Standing out

You’re born into this world, you grow up year by year, go to school (maybe college), get a job, work yourself sore, meet someone, get married, maybe have some kids, maybe work some more, save up for retirement, and then take a dirt nap for eternity. And its not all guaranteed to be pretty along the way, either. The last part is the only thing thats certain, if nothing else.

Its a cliche and overused concept to challenge and reject this pre-packaged, stereotypical set of life events, but a valid concern and pursuit nonetheless. Countless books, films, music and other works have used this existential battle of a perceived, undesired fate as the basis for a story or to establish a message. It critiques the conformity in the course of life, the mundane and ad nauseam nature that infects newcomers to this world — and asserts that there’s more to this life that we’re given than bills to pay and jobs to attend. That more vast possibilities to pursue await us over the horizon.

This is all well, but my own concern in this regard more than anything is seeing how this plays out in civilized society per the individual: The actual application of rejecting all the garbage (something out of Fight Club or Office Space) and pursuing what you want in the midst of everyone else dragging their feet, doing what they really don’t want to. If one can live amongst the passive sheep while being something of free and feral hound.

It should first be understood that what we’re talking about can be summarized as a system. Be it a corporate, political, social or cultural system, to varying degrees, each aspect appears to intersect and form an underlying mode of normalcy which the majority of people default to as the constitution of life at large. This mold then becomes the burden of each person born into the world. The idea of going to college and having a miserable job and eventually settling down with a spouse and children is the most common example. We could go on to argue that society is determined to give an advantage to those who follow this, but I’ll allow that for one who would dig deeper before the actual object of practicality in resisting that system is comprehended.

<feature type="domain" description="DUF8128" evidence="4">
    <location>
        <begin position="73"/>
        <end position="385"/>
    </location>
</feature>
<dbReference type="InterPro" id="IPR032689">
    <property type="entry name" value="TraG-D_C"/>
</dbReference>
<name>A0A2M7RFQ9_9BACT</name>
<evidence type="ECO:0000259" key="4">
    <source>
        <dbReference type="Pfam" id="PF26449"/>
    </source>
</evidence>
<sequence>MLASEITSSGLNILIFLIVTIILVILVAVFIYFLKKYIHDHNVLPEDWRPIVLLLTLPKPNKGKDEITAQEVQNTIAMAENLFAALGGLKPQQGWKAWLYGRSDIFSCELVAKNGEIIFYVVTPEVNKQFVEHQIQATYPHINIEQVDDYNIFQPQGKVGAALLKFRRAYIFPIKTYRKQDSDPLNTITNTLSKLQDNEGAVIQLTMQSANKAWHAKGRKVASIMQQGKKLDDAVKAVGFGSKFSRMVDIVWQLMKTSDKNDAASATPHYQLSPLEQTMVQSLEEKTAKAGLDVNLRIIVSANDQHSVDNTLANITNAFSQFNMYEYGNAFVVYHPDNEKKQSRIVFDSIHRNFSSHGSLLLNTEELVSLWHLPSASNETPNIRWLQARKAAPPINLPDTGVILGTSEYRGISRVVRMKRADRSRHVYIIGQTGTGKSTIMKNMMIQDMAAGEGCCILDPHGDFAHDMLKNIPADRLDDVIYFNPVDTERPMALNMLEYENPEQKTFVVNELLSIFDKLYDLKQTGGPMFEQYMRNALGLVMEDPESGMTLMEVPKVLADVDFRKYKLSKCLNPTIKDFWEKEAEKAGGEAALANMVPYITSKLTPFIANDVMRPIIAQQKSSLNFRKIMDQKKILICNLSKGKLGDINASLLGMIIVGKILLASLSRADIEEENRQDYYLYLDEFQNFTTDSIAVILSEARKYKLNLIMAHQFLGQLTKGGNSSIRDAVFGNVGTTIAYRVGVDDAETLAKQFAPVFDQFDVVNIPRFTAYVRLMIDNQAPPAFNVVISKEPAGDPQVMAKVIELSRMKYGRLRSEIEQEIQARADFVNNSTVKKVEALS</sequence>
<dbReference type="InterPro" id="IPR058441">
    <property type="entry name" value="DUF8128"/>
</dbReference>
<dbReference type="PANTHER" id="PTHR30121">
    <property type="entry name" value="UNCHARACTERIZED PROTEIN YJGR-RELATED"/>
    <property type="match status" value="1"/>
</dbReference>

I’ve always disliked the idea of something like school or work dominating a fair majority of my time. I’ve never been comfortable with a consistent burden hanging over my head and staying with me through a period of my life. I need underlying freedom from associations if I’m going to stay sane. The burden serves a purpose, however. School, as intended, to teach you. Work to supply money, and then money to obtain goods. But like anything else, we can circumvent the middle step and go directly to the end goal by our own initiative. As of writing, I never completed public school; I taught myself basically everything I know now step-by-step through encyclopedias and the Internet. In toiling for a wage, I don’t have to work nine hours at a job I hate to get what I need/want; I could always grow my own food, mooch off parents or roommates for housing and other such things. If I wanted to risk it all, I could always just steal everything I wanted or obtain money through unlawful means. But for convenience sake, I do work that job because having that paycheck is the most immediate and universal means of getting through the world we’re in now with markets and ups and downs on currency. It is what it is, and I don’t care too much about that particular aspect to go through the trouble of leaving it, but the idea of doing so interests me.